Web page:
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Captain De Falco: Would-Be Hero Of Concordia Sinking Saw His Orders Lost At Sea

By now, the world knows Captain Schettino, accused of steering the Costa Concordia liner into shallow waters, then abandoning the passengers of his sinking ship. But there is another Captain, Gregorio De Falco, who desperately tried to order Schettino to do his duty.

Article illustrative image Partner logo De Falco is a Coast Guard Captain stationed in Livorno, Italy

LIVORNO - The cruise ship sinking off the island of Giglio already has its villain: Captain Francesco Schettino, the disgraced commander of the Costa Concordia liner who not only may have caused the accident, but by all accounts abandoned his sinking ship rather than coordinate the rescue of its passengers.

But now the story also has its would-be hero: Coast Guard Captain Gregorio De Falco, whose voice is being replayed throughout Italy from the tape recording of his call last Friday to Schettino, angrily ordering the captain to return to his sinking cruise ship.

A cult of De Falco has already begun spreading across the Internet: "You are a real man!" "Bring us justice." "Congratulations for your professionalism!" "For each Schettino, there is a De Falco." 

The "brave Captain" has not slept for three days. After a long day spent in the district attorney's office in nearby Grosseto, Tuscany, he sounds exhausted, and not very happy, when reached by phone by La Stampa. "I'm not a hero, don't play with me. I just tried to do my duty, as it was right to do. We could have saved all the passengers from the Concordia."

Once again, he is right. Life is not black and white. There are not only good and evil, courage and cowardice. We cannot chase away our ghosts by sanctifying the first commander who simply behaves as he should have.

De Falco family lives in an apartment for Navy officials in the port authority zone in Livorno. Their windows look over the harbor. The radio station is nearby, with someone reachable around the clock. Recently, for example, a fishing boat was sinking, and sent out an SOS. The official who was on call, put a sweater over his pajamas and went to work. The decision of the operations center in these cases are almost always crucial.

De Falco's wife, Rosaria, has a very steady voice. "Yes, you heard the voice of my husband on the phone. This is who he is," she says. "He left (the southern city of) Naples to go to study in Milan. He graduated from law school. Legality is part of his DNA, and always expects people to be honest, loyal, and true. This is why, now, we are shocked. It shouldn't have ended this way."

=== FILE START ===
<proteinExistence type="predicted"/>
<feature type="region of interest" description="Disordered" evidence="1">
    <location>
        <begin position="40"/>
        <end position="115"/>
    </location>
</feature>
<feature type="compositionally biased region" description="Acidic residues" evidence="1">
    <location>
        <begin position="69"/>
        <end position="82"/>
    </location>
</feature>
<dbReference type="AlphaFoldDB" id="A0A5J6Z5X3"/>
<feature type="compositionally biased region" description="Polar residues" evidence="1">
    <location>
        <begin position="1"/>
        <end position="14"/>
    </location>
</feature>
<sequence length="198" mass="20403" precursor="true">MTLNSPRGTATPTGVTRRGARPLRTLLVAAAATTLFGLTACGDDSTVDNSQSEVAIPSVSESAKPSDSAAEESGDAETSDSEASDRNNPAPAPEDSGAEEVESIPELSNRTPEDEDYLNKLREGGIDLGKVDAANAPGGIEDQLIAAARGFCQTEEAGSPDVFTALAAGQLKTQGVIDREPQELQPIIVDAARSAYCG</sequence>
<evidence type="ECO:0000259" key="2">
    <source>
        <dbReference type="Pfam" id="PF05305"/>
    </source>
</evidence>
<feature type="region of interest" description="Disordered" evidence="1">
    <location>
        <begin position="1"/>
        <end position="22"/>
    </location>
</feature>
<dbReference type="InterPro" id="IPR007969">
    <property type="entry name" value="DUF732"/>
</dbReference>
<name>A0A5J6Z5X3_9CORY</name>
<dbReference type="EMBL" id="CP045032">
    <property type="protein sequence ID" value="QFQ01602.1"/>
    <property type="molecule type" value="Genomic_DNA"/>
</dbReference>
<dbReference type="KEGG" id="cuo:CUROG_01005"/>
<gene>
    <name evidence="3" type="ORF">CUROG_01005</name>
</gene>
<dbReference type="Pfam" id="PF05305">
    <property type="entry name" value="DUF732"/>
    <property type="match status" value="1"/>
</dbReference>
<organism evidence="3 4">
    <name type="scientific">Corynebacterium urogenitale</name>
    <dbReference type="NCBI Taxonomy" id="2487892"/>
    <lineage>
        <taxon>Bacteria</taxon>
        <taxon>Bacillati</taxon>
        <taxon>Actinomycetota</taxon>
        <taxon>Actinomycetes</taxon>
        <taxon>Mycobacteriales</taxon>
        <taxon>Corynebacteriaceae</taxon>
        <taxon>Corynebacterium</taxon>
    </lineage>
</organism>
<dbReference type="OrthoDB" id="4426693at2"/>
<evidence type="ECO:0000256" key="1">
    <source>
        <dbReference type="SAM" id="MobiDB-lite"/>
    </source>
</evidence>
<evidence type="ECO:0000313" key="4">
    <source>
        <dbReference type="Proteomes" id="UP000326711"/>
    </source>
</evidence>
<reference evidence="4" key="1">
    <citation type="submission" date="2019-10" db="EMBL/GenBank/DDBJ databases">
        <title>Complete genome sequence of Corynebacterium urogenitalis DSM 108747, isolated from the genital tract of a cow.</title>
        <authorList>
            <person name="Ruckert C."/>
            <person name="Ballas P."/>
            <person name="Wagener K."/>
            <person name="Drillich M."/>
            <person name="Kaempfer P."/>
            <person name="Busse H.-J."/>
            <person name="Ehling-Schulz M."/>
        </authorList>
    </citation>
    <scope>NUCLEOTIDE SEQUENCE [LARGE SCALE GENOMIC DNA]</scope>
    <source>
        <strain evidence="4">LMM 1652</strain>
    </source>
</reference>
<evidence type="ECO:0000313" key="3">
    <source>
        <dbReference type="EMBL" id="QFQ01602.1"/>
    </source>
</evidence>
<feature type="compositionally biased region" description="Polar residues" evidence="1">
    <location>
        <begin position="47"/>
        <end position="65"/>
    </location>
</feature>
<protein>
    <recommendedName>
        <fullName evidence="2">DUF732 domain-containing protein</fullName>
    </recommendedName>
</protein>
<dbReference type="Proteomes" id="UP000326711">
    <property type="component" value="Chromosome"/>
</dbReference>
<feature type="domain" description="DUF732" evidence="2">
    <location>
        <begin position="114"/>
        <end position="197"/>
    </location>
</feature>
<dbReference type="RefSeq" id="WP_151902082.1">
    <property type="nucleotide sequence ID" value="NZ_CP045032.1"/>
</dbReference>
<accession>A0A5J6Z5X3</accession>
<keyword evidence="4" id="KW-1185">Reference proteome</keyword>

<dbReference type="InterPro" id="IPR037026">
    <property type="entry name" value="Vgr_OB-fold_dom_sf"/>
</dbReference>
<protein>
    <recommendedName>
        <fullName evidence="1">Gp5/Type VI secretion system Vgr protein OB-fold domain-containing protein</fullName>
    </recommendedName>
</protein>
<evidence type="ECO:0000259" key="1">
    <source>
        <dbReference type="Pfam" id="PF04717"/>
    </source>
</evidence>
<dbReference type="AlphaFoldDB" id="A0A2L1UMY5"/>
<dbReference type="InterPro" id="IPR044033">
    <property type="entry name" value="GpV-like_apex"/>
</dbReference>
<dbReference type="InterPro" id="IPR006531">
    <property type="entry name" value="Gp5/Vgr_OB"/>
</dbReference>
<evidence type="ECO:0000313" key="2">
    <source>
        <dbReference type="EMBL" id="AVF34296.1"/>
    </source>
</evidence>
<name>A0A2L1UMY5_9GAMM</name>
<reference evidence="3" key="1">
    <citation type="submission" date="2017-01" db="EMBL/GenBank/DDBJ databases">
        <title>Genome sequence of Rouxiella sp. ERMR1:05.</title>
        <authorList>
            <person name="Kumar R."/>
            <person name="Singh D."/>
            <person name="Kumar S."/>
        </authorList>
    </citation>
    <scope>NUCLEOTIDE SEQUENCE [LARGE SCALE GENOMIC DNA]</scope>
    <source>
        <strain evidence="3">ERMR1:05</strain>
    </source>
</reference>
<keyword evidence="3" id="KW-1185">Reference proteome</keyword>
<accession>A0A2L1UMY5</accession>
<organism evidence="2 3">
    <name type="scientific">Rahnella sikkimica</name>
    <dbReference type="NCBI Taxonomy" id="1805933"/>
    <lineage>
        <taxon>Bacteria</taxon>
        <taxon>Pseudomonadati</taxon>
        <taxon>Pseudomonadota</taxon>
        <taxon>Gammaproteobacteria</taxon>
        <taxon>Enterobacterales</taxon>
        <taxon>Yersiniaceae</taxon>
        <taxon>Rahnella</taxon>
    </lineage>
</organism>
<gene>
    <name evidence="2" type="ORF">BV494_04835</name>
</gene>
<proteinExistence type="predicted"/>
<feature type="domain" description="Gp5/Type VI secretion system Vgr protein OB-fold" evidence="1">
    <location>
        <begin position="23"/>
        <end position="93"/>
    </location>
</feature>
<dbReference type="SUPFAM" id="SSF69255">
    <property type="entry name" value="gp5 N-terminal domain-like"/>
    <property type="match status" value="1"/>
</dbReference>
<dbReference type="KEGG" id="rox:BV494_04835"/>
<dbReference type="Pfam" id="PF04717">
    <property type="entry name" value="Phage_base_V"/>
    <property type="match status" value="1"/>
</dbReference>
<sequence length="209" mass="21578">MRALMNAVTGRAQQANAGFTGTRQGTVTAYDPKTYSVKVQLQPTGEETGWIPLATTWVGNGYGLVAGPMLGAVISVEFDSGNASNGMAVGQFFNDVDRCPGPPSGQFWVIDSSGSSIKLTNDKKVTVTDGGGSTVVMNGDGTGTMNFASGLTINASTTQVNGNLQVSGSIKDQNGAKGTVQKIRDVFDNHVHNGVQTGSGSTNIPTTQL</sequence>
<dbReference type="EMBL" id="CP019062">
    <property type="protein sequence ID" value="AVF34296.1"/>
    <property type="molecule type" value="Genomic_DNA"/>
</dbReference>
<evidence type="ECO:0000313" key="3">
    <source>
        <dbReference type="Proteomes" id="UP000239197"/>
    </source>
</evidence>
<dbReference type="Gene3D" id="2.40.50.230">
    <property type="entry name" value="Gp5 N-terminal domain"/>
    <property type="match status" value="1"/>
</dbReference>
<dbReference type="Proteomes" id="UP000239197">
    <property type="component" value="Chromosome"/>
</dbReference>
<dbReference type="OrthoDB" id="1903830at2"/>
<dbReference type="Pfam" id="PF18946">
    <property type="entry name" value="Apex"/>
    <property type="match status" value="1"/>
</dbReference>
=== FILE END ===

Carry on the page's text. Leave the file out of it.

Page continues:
Captain De Falco will be remembered most of all for a sentence barked into the phone, at 1.46 a.m., last Saturday. "You get back on board! That is an order! …You want go home? Listen Schettino, perhaps you have saved yourself from the sea but I will make you look very bad. I will make you pay for this. Go on board! Get on that prow of the boat using the pilot ladder and tell me what can be done, how many people are there, and what their needs are. Now!”

Still bodies to find

In response, Captain Schettino mumbled into the phone a string of embarrassing half-sentences as the tragedy was taking place back on his ship. "But do you realize it is dark and here we can’t see anything…” he said. (According to news reports Wednesday, Schettino is now explaining that he abandoned the ship because he "slipped" into a lifeboat)

Of course, comparing these two men is too easy. De Falco has not spoken publicly. "It's not the moment for interviews," he says. "There are still bodies to search for."

After graduating in Milan, he worked in Mazara del Vallo, in Sicily, and then in Santa Margherita Ligure, in northern Italy. He is 46 years old, and has lived for five years in Livorno. Father to two daughters, he spends his spare time riding his motorcycle.  "He loves his job even more. Really. He is always here," says Captain Francesco Paolillo, commander of Livorno port authority. "He is a beloved colleague, who is always available and ready to help." 

Paolillo speaks where De Falco prefers to stay mum. "Saturday night, we were five people in the operations center. It was the best team I could have asked for. But it was not enough." Paolillo says. "It was obvious from his voice that the commander of Concordia was not sincere. But it's not the first time that a commander in trouble tries to diminish the gravity of the situation."

There was a moment when things could have been changed. During that frantic conversation, while a commander was abandoning his ship and another was calling him to order. In that moment, other lives could have been saved. Captain De Falco thinks about this, with anguish. While broadcast reporters ask him to appear live on TV. "We are here with the camera, without De Falco, we cannot do anything," says one TV crew member.

Everyone wants to hear again that authoritative, almost fatherly voice from the taped phone call. "We are not prohibiting [him to appear on TV]. It's just that he would rather avoid it," says Paolillo.

Soon enough "the brave Captain" will have to give in to the pressures, and not only from the media. He will be called to stand as the redemption of a country. He will have the duty to restore the honor of Italian sailors. He will serve his unit and his country, and do his duty, as he has always done. 

Read more from La Stampa in Italian

Photo - Italian Coast Guard


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About this article source Website:

La Stampa ("The Press") is a top Italian daily founded in 1867 under the name Gazzetta Piemontese. Based in Turin, La Stampa is owned by the Fiat Group and distributed in many other European countries.

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